How to be a Dermatologist in Singapore

I have previously written about why I chose to specialize in the dermatology. In this post, I would share more about the training required to become a dermatologist in Singapore. The information presented in this post is accurate as of 2023/2024, but may change in the future.

In Singapore, dermatology is only available as a medical senior residency. Interested applicants have to first complete a three-year junior residency in internal medicine at one of the 3 healthcare clusters (Singhealth, NUHS, or NHG). The training program varies between the different healthcare clusters, but in general, residents will be rotated through different core postings (e.g. cardiology, neurology, respiratory medicine and critical care, general medicine, emergency medicine) and elective postings (e.g. rheumatology, infectious diseases, dermatology). Junior residents must pass the MRCP (UK) exam to graduate and progress to senior residency training.

Matching into Dermatology

Dermatology is a popular senior residency program and is a national program hosted by the National Healthcare Group (NHG). Regardless of their initial healthcare cluster affiliation, applicants apply to the same program and undergo the same selection process and subsequently the same training program. This differs from many other medical senior residencies, which are usually available separately in different healthcare clusters. Applicants have to submit a standardized portfolio showcasing their academic performance, research contributions, and other administrative/educational accomplishments. Applicants are shortlisted based on their portfolios, and shortlisted applicants undergo an MMI-style interview with the faculty. In the last few years, 6-8 residents across the country are matched to the program every year.

The Dermatology Senior Residency

Successful applicants embark on a rewarding 3.5-year training journey as Senior Residents. During this 3.5 years, residents receive comprehensive training in various areas, including medical dermatology, dermatologic surgery, dermatopathology, and venereology. Training is mostly conducted at the National Skin Centre, with residents spending 18 months there. Residents are also rotated to external institutions to gain exposure to conditions not commonly encountered in an outpatient centre (e.g. Singapore General Hospital, which hosts Singapore’s only Burns centre, where patients with severe drug reactions such as Toxic Epidermal Necrolysis are managed). For a well rounded training as a medical specialist, residents will also do 6 months of General Medicine and Geriatric Medicine.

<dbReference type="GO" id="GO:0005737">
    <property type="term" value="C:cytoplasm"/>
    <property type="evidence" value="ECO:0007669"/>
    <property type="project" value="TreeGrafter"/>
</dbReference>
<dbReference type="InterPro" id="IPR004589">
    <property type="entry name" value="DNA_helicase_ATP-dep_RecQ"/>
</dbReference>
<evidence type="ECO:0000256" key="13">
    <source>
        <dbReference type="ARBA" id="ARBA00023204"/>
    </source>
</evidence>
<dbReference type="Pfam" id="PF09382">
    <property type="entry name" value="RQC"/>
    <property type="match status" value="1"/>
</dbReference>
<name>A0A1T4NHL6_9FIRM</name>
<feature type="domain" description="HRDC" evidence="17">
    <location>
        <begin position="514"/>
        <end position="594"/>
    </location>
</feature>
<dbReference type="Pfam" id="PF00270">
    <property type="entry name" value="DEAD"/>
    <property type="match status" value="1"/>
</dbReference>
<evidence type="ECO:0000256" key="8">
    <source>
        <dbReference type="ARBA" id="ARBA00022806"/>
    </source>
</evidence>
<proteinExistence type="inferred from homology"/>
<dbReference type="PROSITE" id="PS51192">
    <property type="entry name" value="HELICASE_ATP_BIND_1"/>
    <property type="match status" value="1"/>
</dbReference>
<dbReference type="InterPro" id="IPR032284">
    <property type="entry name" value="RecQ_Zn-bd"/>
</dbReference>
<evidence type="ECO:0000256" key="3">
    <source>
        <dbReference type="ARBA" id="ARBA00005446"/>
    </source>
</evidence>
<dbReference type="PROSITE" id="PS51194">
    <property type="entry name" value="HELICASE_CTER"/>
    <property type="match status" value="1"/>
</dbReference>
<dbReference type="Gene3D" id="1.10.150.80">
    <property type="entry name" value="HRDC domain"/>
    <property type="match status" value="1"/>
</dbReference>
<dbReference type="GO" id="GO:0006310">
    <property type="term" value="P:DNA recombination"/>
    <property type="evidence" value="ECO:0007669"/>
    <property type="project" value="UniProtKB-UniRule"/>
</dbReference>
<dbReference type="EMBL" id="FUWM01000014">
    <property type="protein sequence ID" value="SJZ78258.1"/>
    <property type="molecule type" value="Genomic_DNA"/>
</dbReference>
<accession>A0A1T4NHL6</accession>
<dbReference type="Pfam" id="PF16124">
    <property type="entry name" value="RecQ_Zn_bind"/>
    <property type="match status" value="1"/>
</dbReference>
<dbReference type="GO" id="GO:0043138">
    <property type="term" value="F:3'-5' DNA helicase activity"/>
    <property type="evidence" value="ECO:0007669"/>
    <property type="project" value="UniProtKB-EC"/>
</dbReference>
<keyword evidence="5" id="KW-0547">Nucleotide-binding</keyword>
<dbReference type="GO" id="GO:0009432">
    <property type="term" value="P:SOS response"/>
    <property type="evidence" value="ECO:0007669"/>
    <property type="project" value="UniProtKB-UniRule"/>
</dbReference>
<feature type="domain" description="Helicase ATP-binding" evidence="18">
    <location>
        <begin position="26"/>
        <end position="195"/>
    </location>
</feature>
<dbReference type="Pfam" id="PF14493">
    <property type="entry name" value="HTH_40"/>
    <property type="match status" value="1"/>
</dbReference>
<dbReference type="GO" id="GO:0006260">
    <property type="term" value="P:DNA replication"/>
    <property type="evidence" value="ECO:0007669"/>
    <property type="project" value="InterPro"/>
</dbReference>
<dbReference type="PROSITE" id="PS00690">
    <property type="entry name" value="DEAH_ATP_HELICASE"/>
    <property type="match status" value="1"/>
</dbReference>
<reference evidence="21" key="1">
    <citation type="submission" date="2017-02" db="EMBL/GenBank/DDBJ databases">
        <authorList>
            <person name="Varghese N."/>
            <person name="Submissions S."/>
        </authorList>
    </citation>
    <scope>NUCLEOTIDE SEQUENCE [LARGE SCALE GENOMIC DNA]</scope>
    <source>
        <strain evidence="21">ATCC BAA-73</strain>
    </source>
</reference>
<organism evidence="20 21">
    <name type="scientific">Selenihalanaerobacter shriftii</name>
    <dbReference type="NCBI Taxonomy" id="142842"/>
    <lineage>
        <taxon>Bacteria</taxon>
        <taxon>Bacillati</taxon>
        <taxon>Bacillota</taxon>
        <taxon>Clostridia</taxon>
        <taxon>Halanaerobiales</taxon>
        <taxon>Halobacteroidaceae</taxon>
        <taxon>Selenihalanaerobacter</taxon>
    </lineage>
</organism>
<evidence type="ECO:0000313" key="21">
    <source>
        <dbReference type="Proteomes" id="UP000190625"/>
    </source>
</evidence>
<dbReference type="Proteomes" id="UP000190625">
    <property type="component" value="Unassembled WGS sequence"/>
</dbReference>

Residents will work in both outpatient and inpatient settings under the supervision of attending dermatologists. They will also regularly participate in academic activities such as journal clubs, clinical-pathological conferences, and grand ward rounds. To ensure clinical competencies are met, residents are assessed with work based evaluations at regular intervals; and there are clinical viva examinations annually to test residents’ clinical knowledge. Along the way, residents will also have to pass the MRCP Specialist Certification Exam (SCE) in Dermatology. At the end of the 3.5 years, residents will then undergo the board certification exam to finally become an accredited dermatologist in Singapore.


It takes 6 and a half years of training to become a board-certified dermatologist in Singapore. This is after 4-6 years of medical school, and 1 year of house officership (or intern year). While the training is long and demanding, it ultimately leads to a rewarding career, especially if you are passionate about Dermatology.

Leave a comment

Your email address will not be published. Required fields are marked *